A doubling of the value in 20 years is equal to an annual yield of about 3.50%. That's a nice guarantee, but 20 years is a very long time, and if you redeem anytime before 20 years, you'll only get 0.60% annual return for the entire time you held the EE Bond.

I have more details on I Bonds in this 2009 I Bond review. For the official information, please refer to the Treasury Direct website.

David (anonymous)   |     |   Comment #1
I have often heard that I-Bonds were the better choice between the these two types of savings bonds. However, the I-Bond composite rate was zero as recently as 2009. Because there is a risk that I-Bonds will pay nothing I buy EE Bonds with the intent to hold them for 20 years. By the way, my bank is going to stop administering paper bond purchases in 2011. They said the Treasury wants to direct people toward the electronic bonds as they phase-out the old paper bonds.
Mark Davis
Mark Davis (anonymous)   |     |   Comment #2
 At this point, i'm sorry I sold my 2% Ibonds. Mistake.

 But I kept the 3's

Linmarie (anonymous)   |     |   Comment #3
Isn't the 10k limit split between 5K electronic and 5K paper?
Anonymous   |     |   Comment #4
The 3% fixed-rate I-bonds I bought back in 2001 may well have been my best investment over the last almost-a-decade.  The average 6-month yield since purchase has been about 5.5%.  I bought them online with a frequent-flier credit card and piled up the bonus miles.  (Back when you could buy them online with a credit card, and I think you could buy up to $30K a year that way.)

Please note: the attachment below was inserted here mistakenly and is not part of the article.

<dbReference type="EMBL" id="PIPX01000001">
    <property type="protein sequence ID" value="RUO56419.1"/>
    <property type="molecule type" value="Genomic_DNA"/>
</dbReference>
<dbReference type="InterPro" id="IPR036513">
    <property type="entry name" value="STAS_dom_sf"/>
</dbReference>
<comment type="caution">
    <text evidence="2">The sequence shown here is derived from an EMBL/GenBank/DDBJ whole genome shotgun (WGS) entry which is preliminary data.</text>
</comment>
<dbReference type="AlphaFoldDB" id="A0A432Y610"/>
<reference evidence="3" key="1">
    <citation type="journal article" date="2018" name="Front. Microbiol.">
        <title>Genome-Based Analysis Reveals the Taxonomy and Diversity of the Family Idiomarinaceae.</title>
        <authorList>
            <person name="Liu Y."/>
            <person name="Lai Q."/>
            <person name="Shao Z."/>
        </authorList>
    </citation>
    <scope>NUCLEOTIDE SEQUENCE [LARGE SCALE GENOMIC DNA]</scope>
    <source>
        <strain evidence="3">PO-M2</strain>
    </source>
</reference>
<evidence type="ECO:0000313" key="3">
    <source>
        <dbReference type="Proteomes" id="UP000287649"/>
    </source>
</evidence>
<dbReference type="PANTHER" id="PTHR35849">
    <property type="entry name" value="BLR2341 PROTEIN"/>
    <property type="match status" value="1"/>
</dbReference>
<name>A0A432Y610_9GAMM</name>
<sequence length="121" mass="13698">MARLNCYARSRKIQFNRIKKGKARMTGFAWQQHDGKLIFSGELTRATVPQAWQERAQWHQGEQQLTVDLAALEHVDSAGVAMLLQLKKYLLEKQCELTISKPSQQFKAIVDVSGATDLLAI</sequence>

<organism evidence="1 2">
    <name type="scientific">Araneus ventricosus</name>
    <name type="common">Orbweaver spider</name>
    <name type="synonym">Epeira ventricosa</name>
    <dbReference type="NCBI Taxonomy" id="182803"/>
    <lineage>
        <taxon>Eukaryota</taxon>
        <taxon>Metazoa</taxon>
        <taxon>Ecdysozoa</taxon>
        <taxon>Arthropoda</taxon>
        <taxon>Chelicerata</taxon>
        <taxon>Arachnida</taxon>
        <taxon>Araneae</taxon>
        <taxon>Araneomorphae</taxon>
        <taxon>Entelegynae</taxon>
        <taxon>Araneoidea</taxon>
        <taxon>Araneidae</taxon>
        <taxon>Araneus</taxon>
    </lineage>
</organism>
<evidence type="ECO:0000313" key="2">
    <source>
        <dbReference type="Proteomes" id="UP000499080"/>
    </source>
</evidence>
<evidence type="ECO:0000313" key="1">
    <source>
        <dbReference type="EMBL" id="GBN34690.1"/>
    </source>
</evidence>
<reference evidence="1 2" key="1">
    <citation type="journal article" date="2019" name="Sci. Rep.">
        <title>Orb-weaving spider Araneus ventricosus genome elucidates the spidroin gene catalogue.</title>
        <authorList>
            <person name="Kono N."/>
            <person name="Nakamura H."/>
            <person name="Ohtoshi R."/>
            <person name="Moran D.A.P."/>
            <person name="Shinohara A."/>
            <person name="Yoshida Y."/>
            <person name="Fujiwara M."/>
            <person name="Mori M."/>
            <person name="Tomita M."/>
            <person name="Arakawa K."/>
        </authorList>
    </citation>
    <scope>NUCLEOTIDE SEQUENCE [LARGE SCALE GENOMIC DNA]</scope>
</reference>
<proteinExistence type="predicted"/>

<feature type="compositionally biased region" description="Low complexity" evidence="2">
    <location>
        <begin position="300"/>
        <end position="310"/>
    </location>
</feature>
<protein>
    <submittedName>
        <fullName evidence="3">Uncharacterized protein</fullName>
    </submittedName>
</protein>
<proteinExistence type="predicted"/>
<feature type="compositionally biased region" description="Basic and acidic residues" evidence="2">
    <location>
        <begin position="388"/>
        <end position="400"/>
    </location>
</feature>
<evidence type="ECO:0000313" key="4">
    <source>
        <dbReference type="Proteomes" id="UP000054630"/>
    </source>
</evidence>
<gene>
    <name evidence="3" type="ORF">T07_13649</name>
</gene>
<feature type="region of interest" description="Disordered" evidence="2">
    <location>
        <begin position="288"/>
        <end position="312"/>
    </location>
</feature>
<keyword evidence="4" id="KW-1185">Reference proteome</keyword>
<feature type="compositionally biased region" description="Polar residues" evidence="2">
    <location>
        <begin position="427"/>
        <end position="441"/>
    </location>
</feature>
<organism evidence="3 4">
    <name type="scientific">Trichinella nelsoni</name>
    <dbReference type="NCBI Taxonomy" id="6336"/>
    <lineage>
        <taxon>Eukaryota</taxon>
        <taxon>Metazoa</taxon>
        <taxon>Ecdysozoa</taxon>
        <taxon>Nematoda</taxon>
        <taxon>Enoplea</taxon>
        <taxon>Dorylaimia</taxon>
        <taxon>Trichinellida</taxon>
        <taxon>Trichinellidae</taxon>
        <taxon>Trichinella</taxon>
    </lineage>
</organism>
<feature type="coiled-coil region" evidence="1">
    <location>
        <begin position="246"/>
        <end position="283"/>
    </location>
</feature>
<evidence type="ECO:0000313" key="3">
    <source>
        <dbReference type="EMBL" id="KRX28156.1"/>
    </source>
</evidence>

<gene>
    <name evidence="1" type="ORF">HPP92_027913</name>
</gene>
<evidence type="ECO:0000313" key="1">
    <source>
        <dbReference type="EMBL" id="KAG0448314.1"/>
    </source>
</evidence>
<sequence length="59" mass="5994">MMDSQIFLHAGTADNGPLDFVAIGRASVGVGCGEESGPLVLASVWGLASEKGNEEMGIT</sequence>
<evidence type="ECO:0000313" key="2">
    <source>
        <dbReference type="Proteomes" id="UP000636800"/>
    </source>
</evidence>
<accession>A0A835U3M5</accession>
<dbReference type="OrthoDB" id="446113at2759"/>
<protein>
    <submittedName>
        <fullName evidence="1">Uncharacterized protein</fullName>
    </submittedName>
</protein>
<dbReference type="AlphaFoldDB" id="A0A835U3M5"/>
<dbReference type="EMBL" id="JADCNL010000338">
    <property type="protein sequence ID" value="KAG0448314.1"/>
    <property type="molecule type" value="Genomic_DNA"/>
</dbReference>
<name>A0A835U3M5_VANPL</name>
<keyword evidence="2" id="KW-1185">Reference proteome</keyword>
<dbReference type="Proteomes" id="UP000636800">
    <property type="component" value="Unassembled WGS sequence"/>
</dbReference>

The fixed rate dropped to 2% in Nov. 2001 and I didn't buy any more, hoping that it would be higher later.  But it stayed at 2% for a year, then between 1-2% for the next 5 years, and has been under 1% since May 2008.
Ed (anonymous)   |     |   Comment #5
Its my understanding that "TIPS" are selling at a premium (cost is more than face value @ maturity) for the first time since inception.  If this is true, is the smart money (eg. "sophisticated investors") telling us small guys that they think the inflation aspect warrents invensting in these "inflation products".  I understand the gov't zeroing out the fixed interest part, since their objective is to get people to borrow and spend - just the opposite of the original savings bond program objective. (the borrow & spend mentality - what got us into this mess in the first place).  Its not a big deal with the current investment limits, but I'm wondering what others are doing with the "vintage" purchases, say if someone has "maxed out" for the past nine years and has all they want to have exposed to stocks.??     Ed    

Steve (anonymous)   |     |   Comment #6
For several years Treasury has been doing its best to make savings bonds of any type less attractive and more difficult to purchase.  They simply do not believe that the amount of money the government receives for them is worth the cost of running the system.  If they had their way, the program would come to an end for I's and EEs.  TIPS would remain as they are not considered to be bonds.  Since the minimum purchase amount for Treasury bills is so low now, there really is a legitimate question as to why savings bonds still exist.  I will keep my 3% fixed I bonds until they cease to earn interest, but I think I am finished with adding to them.  I also still have some HHs paying 4% I inherited, but am slowly redeeming them when they hit their 10 year point and the rate drops to 1.5%.